US Treasury Secretary Timothy Geithner has said he believes China is now "committed" to allowing the yuan to go up in value.
Mr Geithner made the comment in a TV interview before he held talks with China's Vice-Premier, Wang Qishan.
The US has long said China keeps the value of the yuan artificially low to make its exports more competitive, something Beijing denies.
On Saturday, G20 finance ministers said they would refrain from such tactics.
Mr Geithner met with Mr Wang in the Chinese port of Qingdao, following the G20 meeting in South Korea.
A US official said the two sides "exchanged views on US-China economic relations", but did not reveal any of the details.
Mr Geithner had earlier told Bloomberg Television that the Chinese "need the flexibility to run their policies in a way that makes sense for China".
He added: "And that requires that their exchange rate move up over time as they're now doing and we want to see that continue.
"They've got a ways to go, but I think they're committed to do that."
Mr Geithner's visit to China came after a last-minute invitation from Mr Wang.
On Saturday, the treasury secretary said the G20 meeting had agreed that a "gradual appreciation" in the currencies of major trade-surplus nations was required.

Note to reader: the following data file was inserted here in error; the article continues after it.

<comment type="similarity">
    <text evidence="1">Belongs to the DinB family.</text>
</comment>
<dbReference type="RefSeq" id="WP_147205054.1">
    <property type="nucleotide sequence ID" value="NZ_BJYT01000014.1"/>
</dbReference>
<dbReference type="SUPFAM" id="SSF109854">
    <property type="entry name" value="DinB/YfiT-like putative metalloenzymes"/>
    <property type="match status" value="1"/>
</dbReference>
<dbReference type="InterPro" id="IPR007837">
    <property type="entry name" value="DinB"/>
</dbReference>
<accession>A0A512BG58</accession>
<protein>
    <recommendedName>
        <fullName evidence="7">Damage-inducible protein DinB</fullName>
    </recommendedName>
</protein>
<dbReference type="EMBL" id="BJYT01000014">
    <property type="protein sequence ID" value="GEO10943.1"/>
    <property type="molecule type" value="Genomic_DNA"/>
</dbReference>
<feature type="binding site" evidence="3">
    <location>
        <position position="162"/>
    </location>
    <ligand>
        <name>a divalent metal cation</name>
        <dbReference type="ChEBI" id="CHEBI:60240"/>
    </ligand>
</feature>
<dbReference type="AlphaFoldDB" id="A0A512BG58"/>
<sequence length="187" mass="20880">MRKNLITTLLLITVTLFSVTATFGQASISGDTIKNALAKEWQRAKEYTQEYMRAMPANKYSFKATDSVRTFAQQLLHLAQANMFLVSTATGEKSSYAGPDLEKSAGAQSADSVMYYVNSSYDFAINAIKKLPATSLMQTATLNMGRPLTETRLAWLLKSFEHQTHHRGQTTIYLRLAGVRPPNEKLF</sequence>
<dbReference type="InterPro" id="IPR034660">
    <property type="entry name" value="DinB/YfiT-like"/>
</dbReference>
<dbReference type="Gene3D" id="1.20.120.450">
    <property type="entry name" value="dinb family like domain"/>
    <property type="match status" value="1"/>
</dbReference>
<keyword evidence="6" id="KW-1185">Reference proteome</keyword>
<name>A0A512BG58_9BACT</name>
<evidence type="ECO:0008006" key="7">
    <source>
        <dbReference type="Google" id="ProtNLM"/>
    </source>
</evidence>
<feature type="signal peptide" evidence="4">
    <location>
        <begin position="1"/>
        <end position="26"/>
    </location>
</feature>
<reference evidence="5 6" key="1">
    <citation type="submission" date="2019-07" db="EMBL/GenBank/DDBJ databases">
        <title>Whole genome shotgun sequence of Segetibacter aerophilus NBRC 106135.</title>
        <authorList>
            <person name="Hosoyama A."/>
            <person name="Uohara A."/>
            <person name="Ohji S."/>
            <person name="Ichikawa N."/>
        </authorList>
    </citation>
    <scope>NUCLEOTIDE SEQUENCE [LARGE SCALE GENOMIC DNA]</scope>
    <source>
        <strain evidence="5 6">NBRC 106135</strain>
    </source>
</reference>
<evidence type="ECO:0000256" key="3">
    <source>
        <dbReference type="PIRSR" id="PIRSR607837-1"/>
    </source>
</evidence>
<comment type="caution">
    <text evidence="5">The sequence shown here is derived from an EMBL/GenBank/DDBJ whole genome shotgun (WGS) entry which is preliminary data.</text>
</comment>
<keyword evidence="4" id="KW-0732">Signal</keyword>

Mr Geithner added that if the global recovery from the economic crisis was going to be successful, there needed to be "more balance in the pattern of global growth".
"This requires a shift in growth strategies by countries that have traditionally run large trade and current account surpluses, away from export dependence and toward stronger domestic demand led growth."
"This entails a range of policy changes, as you can see in the very broad range of domestic reforms being undertaken by China."
Earlier this year, China promised greater "flexibility" in its currency approach, but since then the yuan has only risen slightly in value.
Many in the US say the yuan remains undervalued by as much as 20%.
The G20 finance ministers meeting in the South Korean city of Gyeongju also agreed to changes at the International Monetary Fund (IMF), giving major developing countries more of a say.
US President Barack Obama and Chinese President Hu Jintao are expected to meet at G20 leaders' summit in the South Korean capital Seoul, which takes place on November 11-12.
President Obama is scheduled to attend, but President Hu's attendance has yet to be officially confirmed.